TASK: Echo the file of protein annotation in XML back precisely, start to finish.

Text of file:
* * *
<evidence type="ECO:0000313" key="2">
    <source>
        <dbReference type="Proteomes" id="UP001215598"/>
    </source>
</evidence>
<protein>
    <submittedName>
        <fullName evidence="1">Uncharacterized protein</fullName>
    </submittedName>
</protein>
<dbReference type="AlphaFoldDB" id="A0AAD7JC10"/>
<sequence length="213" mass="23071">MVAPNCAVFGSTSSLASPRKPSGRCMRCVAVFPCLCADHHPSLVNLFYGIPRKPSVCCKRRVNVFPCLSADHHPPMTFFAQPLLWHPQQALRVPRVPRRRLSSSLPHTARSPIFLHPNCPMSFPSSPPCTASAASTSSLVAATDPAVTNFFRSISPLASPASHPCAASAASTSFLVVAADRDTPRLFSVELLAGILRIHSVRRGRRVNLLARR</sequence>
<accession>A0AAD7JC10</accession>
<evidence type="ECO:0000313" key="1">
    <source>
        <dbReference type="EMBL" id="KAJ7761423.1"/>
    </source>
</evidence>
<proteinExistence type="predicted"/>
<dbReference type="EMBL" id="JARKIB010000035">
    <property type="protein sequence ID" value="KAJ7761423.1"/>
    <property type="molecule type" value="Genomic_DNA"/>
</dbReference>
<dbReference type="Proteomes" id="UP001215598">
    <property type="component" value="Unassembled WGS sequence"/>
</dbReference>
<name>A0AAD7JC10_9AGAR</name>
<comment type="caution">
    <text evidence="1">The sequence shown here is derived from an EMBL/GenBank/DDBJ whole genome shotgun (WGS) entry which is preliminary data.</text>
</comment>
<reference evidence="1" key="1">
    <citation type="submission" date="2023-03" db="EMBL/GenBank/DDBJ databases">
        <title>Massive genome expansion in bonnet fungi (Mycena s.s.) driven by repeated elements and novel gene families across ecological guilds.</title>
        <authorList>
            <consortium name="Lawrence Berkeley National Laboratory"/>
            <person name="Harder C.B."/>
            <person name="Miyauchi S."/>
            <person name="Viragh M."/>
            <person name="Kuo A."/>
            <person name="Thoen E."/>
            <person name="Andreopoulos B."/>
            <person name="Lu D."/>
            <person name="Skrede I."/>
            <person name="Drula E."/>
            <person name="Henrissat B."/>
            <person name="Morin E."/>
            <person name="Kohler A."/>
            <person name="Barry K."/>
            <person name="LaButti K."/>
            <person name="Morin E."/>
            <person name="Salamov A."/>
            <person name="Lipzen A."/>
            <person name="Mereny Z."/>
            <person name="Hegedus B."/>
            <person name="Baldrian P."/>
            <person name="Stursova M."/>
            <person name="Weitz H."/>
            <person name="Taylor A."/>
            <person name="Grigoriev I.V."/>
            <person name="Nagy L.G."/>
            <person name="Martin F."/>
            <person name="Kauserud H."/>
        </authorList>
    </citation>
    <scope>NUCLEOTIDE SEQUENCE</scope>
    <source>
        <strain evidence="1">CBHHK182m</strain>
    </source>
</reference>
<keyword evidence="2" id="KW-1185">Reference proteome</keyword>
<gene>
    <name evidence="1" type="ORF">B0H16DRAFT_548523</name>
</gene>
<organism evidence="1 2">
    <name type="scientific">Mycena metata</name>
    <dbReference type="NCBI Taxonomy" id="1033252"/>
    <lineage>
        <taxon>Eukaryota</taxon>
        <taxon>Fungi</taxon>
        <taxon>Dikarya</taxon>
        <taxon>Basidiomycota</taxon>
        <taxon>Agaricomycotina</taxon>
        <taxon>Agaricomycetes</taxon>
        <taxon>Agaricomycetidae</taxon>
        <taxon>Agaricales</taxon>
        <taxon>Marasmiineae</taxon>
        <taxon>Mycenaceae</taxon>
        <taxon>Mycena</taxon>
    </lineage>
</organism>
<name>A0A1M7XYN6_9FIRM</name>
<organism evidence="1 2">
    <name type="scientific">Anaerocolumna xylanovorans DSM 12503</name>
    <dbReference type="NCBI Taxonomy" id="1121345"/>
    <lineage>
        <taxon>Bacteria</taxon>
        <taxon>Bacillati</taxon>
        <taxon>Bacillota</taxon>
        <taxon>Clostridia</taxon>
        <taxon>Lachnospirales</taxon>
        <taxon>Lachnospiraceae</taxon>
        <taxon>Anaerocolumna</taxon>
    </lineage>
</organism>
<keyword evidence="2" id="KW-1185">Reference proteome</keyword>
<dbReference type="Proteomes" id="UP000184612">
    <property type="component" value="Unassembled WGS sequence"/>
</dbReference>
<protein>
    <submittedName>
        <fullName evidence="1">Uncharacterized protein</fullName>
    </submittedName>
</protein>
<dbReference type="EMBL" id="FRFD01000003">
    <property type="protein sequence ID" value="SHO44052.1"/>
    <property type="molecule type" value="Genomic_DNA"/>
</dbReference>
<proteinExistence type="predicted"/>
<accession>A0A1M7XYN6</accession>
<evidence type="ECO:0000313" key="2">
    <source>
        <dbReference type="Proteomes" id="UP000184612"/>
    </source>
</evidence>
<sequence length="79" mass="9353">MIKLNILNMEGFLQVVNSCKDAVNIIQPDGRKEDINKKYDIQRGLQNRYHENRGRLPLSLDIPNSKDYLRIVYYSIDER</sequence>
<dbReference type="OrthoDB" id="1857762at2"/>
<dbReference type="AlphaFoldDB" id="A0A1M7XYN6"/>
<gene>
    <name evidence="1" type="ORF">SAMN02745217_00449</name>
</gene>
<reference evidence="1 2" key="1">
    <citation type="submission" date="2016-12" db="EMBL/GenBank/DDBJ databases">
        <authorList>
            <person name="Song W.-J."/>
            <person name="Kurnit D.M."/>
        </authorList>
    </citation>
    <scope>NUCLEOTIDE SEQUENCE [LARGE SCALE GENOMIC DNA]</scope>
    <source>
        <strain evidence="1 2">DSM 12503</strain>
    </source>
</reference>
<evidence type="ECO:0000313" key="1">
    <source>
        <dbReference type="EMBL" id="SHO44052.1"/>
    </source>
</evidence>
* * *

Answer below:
<evidence type="ECO:0000313" key="2">
    <source>
        <dbReference type="Proteomes" id="UP001215598"/>
    </source>
</evidence>
<protein>
    <submittedName>
        <fullName evidence="1">Uncharacterized protein</fullName>
    </submittedName>
</protein>
<dbReference type="AlphaFoldDB" id="A0AAD7JC10"/>
<sequence length="213" mass="23071">MVAPNCAVFGSTSSLASPRKPSGRCMRCVAVFPCLCADHHPSLVNLFYGIPRKPSVCCKRRVNVFPCLSADHHPPMTFFAQPLLWHPQQALRVPRVPRRRLSSSLPHTARSPIFLHPNCPMSFPSSPPCTASAASTSSLVAATDPAVTNFFRSISPLASPASHPCAASAASTSFLVVAADRDTPRLFSVELLAGILRIHSVRRGRRVNLLARR</sequence>
<accession>A0AAD7JC10</accession>
<evidence type="ECO:0000313" key="1">
    <source>
        <dbReference type="EMBL" id="KAJ7761423.1"/>
    </source>
</evidence>
<proteinExistence type="predicted"/>
<dbReference type="EMBL" id="JARKIB010000035">
    <property type="protein sequence ID" value="KAJ7761423.1"/>
    <property type="molecule type" value="Genomic_DNA"/>
</dbReference>
<dbReference type="Proteomes" id="UP001215598">
    <property type="component" value="Unassembled WGS sequence"/>
</dbReference>
<name>A0AAD7JC10_9AGAR</name>
<comment type="caution">
    <text evidence="1">The sequence shown here is derived from an EMBL/GenBank/DDBJ whole genome shotgun (WGS) entry which is preliminary data.</text>
</comment>
<reference evidence="1" key="1">
    <citation type="submission" date="2023-03" db="EMBL/GenBank/DDBJ databases">
        <title>Massive genome expansion in bonnet fungi (Mycena s.s.) driven by repeated elements and novel gene families across ecological guilds.</title>
        <authorList>
            <consortium name="Lawrence Berkeley National Laboratory"/>
            <person name="Harder C.B."/>
            <person name="Miyauchi S."/>
            <person name="Viragh M."/>
            <person name="Kuo A."/>
            <person name="Thoen E."/>
            <person name="Andreopoulos B."/>
            <person name="Lu D."/>
            <person name="Skrede I."/>
            <person name="Drula E."/>
            <person name="Henrissat B."/>
            <person name="Morin E."/>
            <person name="Kohler A."/>
            <person name="Barry K."/>
            <person name="LaButti K."/>
            <person name="Morin E."/>
            <person name="Salamov A."/>
            <person name="Lipzen A."/>
            <person name="Mereny Z."/>
            <person name="Hegedus B."/>
            <person name="Baldrian P."/>
            <person name="Stursova M."/>
            <person name="Weitz H."/>
            <person name="Taylor A."/>
            <person name="Grigoriev I.V."/>
            <person name="Nagy L.G."/>
            <person name="Martin F."/>
            <person name="Kauserud H."/>
        </authorList>
    </citation>
    <scope>NUCLEOTIDE SEQUENCE</scope>
    <source>
        <strain evidence="1">CBHHK182m</strain>
    </source>
</reference>
<keyword evidence="2" id="KW-1185">Reference proteome</keyword>
<gene>
    <name evidence="1" type="ORF">B0H16DRAFT_548523</name>
</gene>
<organism evidence="1 2">
    <name type="scientific">Mycena metata</name>
    <dbReference type="NCBI Taxonomy" id="1033252"/>
    <lineage>
        <taxon>Eukaryota</taxon>
        <taxon>Fungi</taxon>
        <taxon>Dikarya</taxon>
        <taxon>Basidiomycota</taxon>
        <taxon>Agaricomycotina</taxon>
        <taxon>Agaricomycetes</taxon>
        <taxon>Agaricomycetidae</taxon>
        <taxon>Agaricales</taxon>
        <taxon>Marasmiineae</taxon>
        <taxon>Mycenaceae</taxon>
        <taxon>Mycena</taxon>
    </lineage>
</organism>
<name>A0A1M7XYN6_9FIRM</name>
<organism evidence="1 2">
    <name type="scientific">Anaerocolumna xylanovorans DSM 12503</name>
    <dbReference type="NCBI Taxonomy" id="1121345"/>
    <lineage>
        <taxon>Bacteria</taxon>
        <taxon>Bacillati</taxon>
        <taxon>Bacillota</taxon>
        <taxon>Clostridia</taxon>
        <taxon>Lachnospirales</taxon>
        <taxon>Lachnospiraceae</taxon>
        <taxon>Anaerocolumna</taxon>
    </lineage>
</organism>
<keyword evidence="2" id="KW-1185">Reference proteome</keyword>
<dbReference type="Proteomes" id="UP000184612">
    <property type="component" value="Unassembled WGS sequence"/>
</dbReference>
<protein>
    <submittedName>
        <fullName evidence="1">Uncharacterized protein</fullName>
    </submittedName>
</protein>
<dbReference type="EMBL" id="FRFD01000003">
    <property type="protein sequence ID" value="SHO44052.1"/>
    <property type="molecule type" value="Genomic_DNA"/>
</dbReference>
<proteinExistence type="predicted"/>
<accession>A0A1M7XYN6</accession>
<evidence type="ECO:0000313" key="2">
    <source>
        <dbReference type="Proteomes" id="UP000184612"/>
    </source>
</evidence>
<sequence length="79" mass="9353">MIKLNILNMEGFLQVVNSCKDAVNIIQPDGRKEDINKKYDIQRGLQNRYHENRGRLPLSLDIPNSKDYLRIVYYSIDER</sequence>
<dbReference type="OrthoDB" id="1857762at2"/>
<dbReference type="AlphaFoldDB" id="A0A1M7XYN6"/>
<gene>
    <name evidence="1" type="ORF">SAMN02745217_00449</name>
</gene>
<reference evidence="1 2" key="1">
    <citation type="submission" date="2016-12" db="EMBL/GenBank/DDBJ databases">
        <authorList>
            <person name="Song W.-J."/>
            <person name="Kurnit D.M."/>
        </authorList>
    </citation>
    <scope>NUCLEOTIDE SEQUENCE [LARGE SCALE GENOMIC DNA]</scope>
    <source>
        <strain evidence="1 2">DSM 12503</strain>
    </source>
</reference>
<evidence type="ECO:0000313" key="1">
    <source>
        <dbReference type="EMBL" id="SHO44052.1"/>
    </source>
</evidence>